It was a real nightmare for those guys.

Despite the fact Washington went 3-1-1 over those five games, one headline called it a “troubling power-play drought” — which tells you how few “troubling” things the Caps have had to deal with this season.

Overall, special teams have been a boon for Washington, which ranks first on the power play and fifth on the penalty kill.

Compare that to, say, Calgary, which ranks 29th and 29th, respectively. Now that’s troubling.

Anyway, here’s how all 30 teams rank when their special teams are combined:

Rankings

Not surprisingly, there’s a strong correlation between good special teams and winning hockey games.

In the left column, 12 of the 15 teams are currently in a playoff spot. New Jersey, Buffalo, and Montreal are the exceptions.

On the right, only four teams — Colorado, Detroit, Nashville and the Rangers — are in a playoff spot.

John Scott to return to Habs’ AHL team this weekend

Pacific Division forward John Scott (28) is lifted up by teammates Mark Giordano (5), of the Calgary Flames, Joe Pavelski (8), and Brent Burns (88), of the San Jose Sharks after they defeated the Atlantic Division team 1-0 at an NHL hockey All-Star championship game, Sunday, Jan. 31, 2016, in Nashville, Tenn. The Pacific Division won 1-0. (AP Photo/Mark Zaleski)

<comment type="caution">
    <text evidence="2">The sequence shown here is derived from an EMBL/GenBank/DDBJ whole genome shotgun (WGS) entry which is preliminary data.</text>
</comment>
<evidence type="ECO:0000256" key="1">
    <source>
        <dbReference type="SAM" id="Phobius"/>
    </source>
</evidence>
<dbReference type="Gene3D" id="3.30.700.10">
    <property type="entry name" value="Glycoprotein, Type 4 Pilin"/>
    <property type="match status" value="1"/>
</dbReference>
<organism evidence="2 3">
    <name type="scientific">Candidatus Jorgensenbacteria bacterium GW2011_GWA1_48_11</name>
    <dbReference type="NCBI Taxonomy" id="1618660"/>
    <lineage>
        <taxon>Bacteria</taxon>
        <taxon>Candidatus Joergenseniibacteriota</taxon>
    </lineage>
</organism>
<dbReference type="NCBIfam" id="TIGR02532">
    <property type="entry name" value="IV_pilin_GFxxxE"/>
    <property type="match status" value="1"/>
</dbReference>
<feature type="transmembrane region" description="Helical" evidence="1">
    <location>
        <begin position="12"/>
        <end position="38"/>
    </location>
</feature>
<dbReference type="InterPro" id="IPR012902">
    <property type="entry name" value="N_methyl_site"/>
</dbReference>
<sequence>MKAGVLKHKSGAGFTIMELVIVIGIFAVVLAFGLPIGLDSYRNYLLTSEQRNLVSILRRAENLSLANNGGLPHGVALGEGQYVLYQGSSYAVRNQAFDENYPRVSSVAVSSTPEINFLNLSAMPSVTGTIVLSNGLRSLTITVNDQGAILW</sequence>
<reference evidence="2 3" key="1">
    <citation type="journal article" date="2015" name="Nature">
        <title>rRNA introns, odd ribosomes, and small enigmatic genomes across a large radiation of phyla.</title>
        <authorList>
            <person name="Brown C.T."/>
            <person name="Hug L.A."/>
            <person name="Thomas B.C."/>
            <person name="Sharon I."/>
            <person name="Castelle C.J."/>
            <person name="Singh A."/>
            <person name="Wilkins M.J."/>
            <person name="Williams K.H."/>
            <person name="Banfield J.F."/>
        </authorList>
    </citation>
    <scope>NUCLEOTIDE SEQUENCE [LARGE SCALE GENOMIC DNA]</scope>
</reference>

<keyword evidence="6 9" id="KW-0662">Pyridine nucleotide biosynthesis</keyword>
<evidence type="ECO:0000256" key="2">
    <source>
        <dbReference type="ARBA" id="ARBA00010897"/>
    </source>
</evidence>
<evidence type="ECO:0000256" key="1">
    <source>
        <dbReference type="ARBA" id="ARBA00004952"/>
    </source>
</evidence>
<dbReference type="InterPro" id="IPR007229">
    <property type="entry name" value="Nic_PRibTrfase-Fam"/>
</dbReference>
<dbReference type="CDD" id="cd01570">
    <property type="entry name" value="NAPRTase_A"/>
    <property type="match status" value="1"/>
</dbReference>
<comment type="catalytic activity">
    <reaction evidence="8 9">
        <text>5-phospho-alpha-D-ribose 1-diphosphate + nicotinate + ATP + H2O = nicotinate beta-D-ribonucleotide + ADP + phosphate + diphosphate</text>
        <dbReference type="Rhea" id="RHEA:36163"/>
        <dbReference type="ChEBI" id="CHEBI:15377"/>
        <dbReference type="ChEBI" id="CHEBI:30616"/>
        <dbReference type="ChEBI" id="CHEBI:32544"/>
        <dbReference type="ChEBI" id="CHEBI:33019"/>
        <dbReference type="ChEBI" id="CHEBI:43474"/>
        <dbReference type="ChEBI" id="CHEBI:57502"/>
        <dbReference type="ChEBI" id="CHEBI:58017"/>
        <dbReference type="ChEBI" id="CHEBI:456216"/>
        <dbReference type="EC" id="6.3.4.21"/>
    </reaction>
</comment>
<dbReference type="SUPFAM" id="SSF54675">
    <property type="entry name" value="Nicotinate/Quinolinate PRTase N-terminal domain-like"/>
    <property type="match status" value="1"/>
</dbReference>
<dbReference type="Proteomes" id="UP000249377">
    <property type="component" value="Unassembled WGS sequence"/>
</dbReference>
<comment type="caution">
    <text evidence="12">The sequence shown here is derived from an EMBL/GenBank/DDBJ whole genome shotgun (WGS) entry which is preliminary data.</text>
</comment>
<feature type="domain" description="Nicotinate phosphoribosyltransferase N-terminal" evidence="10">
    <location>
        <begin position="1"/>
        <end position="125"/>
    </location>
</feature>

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John Scott’s had enough time off following his All-Star Game MVP award.

Now, he wants to get back to work.

Scott, who made major headlines at the end of January thanks to his unforgettable All-Star performance in Nashville, will return to Montreal’s AHL affiliate in St. John’s this weekend, as the IceCaps play a pair of games against the Toronto Marlies.

“It’ll be nice to [be] back playing hockey and doing my thing. I’m actually really excited for it,” Scott said, per ESPN. “This has been the longest break I’ve had, ever. But I play like 7-8 minutes, I won’t be too out of shape, I’ll be able to keep up.”

Scott, 33, hasn’t played since his Pacific Division team won the annual ASG 3-on-3 tournament on Jan. 31. Following that whirlwind weekend, the Montreal organization allowed him to take a leave to be with his wife, Danielle, who gave birth to twin girls on Feb. 5.

Scott only appeared in four games for St. John’s prior to the All-Star Game, going pointless with six penalty minutes and a minus-1 rating.

Related:

The John Scott story, coming to a theater near you?

Therrien on Habs recalling Scott: ‘You never know’